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Mr. Woodward: Enzyme deficiency disorders result in a very wide spectrum of clinical consequences depending on the enzyme involved. Most of these disorders are rare and can be grouped under the heading of inherited metabolic disorders. There is a well established weekly clinic at the Royal Belfast hospital for sick children which cares for children with a wide variety of inherited metabolic disorders from all over Northern Ireland.
Mr. Gregory Campbell: To ask the Secretary of State for Northern Ireland when he expects the findings of recent research into equality of opportunity in the Northern Ireland labour market to be published. 
Rosie Cooper: To ask the Secretary of State for Northern Ireland how many inquests are outstanding in Northern Ireland; and how many have been waiting more than (a) one, (b) two, (c) three, (d) four and (e) five years since the death occurred. 
There are, in addition, approximately 1,600 cases pending investigation, a number of which may involve an inquest but where the coroner has yet to direct whether an inquest will be held. The decision to hold an inquest is, in most categories of death, a judicial decision exercised by the coroner following an investigation including, in some cases, a post-mortem report.
13 Oct 2005 : Column 604W
Mr. Woodward: Interpreting services were initially funded largely from executive programme funds. This funding ceased on 31 March 2005 and since then they have been funded from the totality of resources made available to my Department for the provision of health and social services.
Mr. Woodward: The Department has in place arrangements with trusts for monitoring the use of and demand for health and personal social services (HPSS) interpreting services including information on gaps in supply. The Department has also carried out an evaluation of a pilot project to set up an interpreting service for the HPSS. Taking account of the evaluation findings, the Department is now considering options for future arrangements for procuring interpreting services for the HPSS, including arrangements for monitoring and evaluating how well the interpreting services meet the growing and evolving need.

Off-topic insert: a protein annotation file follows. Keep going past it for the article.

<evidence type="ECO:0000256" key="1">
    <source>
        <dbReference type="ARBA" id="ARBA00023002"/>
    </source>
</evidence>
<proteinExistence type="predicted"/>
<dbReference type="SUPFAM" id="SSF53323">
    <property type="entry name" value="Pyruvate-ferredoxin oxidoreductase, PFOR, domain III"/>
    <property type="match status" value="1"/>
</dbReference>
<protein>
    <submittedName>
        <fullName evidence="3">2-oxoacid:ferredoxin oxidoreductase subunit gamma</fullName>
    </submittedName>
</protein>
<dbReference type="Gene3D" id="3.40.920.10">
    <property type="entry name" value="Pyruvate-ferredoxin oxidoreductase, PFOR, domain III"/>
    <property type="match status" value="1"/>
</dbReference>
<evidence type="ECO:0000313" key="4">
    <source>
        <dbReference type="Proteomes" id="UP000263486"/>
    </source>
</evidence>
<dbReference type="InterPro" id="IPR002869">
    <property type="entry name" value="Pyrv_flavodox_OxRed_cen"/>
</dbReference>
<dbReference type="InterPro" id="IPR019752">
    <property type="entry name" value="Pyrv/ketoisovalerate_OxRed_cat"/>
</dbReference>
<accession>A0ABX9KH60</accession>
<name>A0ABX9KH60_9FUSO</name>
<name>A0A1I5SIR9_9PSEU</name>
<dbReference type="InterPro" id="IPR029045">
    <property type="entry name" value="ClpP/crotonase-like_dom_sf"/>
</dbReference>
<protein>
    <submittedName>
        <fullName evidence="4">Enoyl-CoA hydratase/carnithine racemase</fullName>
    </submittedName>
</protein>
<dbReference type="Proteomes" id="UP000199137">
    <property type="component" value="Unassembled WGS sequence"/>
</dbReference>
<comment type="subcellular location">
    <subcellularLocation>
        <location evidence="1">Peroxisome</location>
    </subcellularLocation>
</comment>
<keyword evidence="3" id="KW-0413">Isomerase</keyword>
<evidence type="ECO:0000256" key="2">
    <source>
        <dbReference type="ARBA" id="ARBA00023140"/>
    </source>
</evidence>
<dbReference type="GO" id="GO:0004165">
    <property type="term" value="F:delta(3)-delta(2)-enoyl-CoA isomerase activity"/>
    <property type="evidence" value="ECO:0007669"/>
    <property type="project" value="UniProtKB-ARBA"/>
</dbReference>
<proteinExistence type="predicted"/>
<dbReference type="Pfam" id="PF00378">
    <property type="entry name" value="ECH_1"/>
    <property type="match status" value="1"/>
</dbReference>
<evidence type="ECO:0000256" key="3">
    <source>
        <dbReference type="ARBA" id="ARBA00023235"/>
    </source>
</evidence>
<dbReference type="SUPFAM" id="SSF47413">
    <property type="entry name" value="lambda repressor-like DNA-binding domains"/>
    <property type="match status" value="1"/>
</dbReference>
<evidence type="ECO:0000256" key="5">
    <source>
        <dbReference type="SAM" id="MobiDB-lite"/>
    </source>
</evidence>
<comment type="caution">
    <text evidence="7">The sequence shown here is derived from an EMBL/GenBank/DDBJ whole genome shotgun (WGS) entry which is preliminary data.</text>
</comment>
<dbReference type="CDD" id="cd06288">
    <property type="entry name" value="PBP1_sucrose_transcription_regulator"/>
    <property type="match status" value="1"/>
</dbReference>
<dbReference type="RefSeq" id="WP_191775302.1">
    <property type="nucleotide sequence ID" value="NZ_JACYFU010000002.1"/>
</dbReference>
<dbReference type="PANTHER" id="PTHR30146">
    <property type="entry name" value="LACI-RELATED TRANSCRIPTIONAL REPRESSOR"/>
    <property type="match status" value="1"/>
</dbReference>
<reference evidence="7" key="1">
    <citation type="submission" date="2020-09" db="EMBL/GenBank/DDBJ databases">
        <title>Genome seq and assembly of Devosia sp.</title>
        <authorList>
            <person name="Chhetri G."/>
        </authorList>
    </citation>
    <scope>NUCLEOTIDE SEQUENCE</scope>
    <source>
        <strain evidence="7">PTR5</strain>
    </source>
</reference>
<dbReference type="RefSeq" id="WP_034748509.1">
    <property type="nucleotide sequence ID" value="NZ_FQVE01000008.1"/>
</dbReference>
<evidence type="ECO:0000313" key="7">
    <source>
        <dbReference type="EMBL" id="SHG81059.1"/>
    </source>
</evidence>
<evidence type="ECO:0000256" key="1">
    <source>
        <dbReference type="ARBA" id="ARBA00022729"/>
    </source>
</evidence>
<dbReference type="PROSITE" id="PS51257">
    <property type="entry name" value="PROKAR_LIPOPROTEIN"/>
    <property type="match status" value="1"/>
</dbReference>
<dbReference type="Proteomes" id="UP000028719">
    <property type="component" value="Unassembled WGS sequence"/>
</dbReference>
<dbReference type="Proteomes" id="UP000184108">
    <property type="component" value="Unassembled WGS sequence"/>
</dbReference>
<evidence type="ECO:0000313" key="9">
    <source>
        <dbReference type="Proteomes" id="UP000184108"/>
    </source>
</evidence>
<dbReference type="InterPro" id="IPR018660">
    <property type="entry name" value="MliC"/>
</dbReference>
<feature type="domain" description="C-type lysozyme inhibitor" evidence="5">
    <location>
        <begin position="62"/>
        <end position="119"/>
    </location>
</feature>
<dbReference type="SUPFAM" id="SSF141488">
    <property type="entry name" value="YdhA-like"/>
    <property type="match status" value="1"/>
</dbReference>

Mr. Woodward: In December 2004 the Department of Health, Social Services and Public Safety issued guidelines entitled "Good Management, Good Records" for managing records in Health and Personal Social Services organisations in Northern Ireland. Various time periods are specified for different types of records.
Mrs. Iris Robinson: To ask the Secretary of State for Northern Ireland what estimate he has made of the number of nurses who have left Northern Ireland to work in (a) North America, (b) Australia and (c) New Zealand in the last 12 months. 
Mr. Woodward: During the year ended 31 March 2005 a total of 893 Nursing and Midwifery staff left the Northern Ireland Health and Personal Social Services (HPSS). This figure will include retirements and those who have left the NI HPSS, to join the NHS in England, Scotland or Wales. Information on the actual destination of leavers is not collected.
Mr. Woodward: Independent hospitals, clinics and medical agencies have been subject to registration and inspection by the Northern Ireland Health and Personal Social Services Regulation and Improvement Authority since 1 April 2005.
David Simpson: To ask the Secretary of State for Northern Ireland what representations he has received on providing an early afternoon bus service for school children in the Southern Board area. 
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This is a discretionary service which was provided by the Southern Education and Library Board. The Board reviewed its discretionary provision and, being the only Board to provide a full early afternoon service, it decided to reflect the same level of service availability in other Board areas.